13. I haven't confirmed it but I would think there is internal resistors on the audio pins (inside the audio IC). Which would be why the audio lowers when adding a termination to the three mixed audio lines. Other than that IDK anything about audio. --------------------------------------------- I have attached several different RF replacement board gerber files. I found the dimensions in the astec modulator datasheet (I was off 0.3mm and 0.25mm) from my measurements. Sometime in the future I will print these (as a PCB) to confirm they work. From printing on paper it seems to fit. I assume the pinouts and everything are correct. These can work with any kit and any model Intellivision (AFAIK). Has S-Video, 9 pin, 8 pin, and RCA replacements. If it has "ALT" in the name that means it has 3 points of connection but is smaller. The default has four and is larger. These will make the connectors 'upside down' on the model 1. The only thing I am missing is the spacing of the spacer (that would sit below this PCB) and the metal pins that would be soldered to mount this. You could make do with random things you have laying around but I will try to find something more specific. If anyone has ideas for spacers/header pins that will work here let me know. The holes should be 4.5X1.5mm so the header pins would have to be smaller than that. RF REPLACEMENT.zip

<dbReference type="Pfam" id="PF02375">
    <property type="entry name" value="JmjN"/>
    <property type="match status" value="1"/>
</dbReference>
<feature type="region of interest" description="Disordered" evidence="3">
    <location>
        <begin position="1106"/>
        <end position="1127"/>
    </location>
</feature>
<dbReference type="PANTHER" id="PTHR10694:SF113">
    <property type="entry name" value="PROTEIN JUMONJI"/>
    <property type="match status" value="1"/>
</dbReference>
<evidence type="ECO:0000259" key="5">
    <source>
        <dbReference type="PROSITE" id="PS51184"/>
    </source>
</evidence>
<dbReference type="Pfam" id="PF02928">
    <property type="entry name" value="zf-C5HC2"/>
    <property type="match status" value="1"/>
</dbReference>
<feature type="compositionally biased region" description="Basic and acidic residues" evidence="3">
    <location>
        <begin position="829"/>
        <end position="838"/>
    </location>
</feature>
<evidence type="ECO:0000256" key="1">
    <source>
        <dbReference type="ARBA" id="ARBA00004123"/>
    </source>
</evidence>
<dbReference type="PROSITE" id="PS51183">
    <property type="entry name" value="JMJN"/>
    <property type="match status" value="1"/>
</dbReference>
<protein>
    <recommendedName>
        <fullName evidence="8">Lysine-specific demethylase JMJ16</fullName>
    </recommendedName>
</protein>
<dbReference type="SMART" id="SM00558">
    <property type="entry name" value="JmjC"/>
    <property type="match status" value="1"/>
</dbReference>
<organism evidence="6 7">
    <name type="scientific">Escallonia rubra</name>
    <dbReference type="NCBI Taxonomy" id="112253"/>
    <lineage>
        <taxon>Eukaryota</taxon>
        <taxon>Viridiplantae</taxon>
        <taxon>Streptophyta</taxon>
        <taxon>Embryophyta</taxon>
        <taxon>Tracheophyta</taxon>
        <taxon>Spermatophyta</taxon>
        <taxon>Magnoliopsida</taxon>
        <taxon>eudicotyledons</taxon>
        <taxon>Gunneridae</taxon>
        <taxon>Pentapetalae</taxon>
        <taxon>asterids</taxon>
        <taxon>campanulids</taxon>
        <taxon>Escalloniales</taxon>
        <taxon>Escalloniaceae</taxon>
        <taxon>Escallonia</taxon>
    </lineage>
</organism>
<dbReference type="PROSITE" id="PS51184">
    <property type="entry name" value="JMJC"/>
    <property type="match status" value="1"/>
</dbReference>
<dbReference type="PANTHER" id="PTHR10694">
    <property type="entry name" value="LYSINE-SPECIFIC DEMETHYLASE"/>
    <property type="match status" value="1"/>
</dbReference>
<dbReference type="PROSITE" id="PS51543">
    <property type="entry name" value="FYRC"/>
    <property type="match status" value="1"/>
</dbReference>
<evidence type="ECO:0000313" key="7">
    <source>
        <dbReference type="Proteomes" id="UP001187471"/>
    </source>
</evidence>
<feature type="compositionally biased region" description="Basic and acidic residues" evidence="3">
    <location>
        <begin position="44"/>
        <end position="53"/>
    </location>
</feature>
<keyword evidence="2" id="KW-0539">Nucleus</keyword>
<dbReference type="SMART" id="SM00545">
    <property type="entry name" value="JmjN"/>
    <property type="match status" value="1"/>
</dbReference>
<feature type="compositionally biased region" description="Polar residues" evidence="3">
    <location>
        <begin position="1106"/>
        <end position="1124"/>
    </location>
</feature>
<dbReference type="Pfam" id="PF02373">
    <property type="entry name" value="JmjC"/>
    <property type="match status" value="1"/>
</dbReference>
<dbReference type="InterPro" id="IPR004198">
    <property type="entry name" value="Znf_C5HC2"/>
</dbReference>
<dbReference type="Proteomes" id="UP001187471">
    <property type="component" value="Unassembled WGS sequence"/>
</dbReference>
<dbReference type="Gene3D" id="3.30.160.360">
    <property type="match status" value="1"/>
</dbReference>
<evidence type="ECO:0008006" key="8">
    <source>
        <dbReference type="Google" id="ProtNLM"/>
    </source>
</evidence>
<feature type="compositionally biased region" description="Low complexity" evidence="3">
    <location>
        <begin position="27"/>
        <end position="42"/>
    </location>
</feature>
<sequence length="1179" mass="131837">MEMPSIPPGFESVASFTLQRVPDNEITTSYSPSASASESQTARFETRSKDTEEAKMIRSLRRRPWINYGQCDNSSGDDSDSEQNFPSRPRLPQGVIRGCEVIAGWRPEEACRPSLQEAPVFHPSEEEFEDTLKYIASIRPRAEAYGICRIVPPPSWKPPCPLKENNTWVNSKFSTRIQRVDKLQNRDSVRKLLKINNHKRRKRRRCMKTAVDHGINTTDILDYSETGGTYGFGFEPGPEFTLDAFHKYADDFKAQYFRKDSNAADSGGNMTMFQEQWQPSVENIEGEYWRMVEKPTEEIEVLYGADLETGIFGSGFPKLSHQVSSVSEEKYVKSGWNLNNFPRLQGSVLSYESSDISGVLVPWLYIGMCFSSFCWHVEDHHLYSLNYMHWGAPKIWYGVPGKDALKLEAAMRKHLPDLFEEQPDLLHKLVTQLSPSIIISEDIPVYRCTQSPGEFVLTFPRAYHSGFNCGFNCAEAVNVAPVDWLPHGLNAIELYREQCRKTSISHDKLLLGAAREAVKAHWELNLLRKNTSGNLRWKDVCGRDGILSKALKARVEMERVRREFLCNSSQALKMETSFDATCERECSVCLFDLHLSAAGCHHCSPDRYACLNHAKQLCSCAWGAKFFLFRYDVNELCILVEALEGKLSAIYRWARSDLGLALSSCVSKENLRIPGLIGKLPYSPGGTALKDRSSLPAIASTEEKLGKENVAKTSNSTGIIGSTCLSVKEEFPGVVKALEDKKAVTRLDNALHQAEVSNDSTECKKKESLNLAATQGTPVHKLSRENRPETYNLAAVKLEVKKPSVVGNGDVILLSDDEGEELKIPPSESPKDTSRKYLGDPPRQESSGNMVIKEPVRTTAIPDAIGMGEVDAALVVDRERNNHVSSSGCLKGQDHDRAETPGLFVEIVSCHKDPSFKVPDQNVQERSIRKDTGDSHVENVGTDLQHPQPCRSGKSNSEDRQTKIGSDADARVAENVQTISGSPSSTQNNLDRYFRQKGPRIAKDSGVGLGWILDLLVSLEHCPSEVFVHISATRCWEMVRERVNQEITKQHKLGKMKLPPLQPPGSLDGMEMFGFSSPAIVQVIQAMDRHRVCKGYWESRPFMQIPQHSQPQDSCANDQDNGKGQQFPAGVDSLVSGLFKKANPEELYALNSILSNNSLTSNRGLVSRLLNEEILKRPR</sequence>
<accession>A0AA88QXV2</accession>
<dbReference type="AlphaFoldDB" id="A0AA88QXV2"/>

14. @-^CrossBow^- I don't think there is anyway around the model 1 being upside down unless you use the existing 8 pin din connector and drill a hole or solder the md-80/90SM directly to the ground plane. The size of the PCB should perfectly match the current RF mod's holes (or that is the goal anyway). I just made smaller ones because it may have some benefit. I think primarily this would be for people who rather not cut a hole; and I think many people would come around to the idea if it were easier to do. I took many measurements with a caliper but I could use some other data points. If anyone has an astec RF modulator datasheet that gives the distance center to center of the pins that would be a great help. This is what I have so far: I will have to tweak the PCB and print out the design (on paper) and maybe error check the design that way.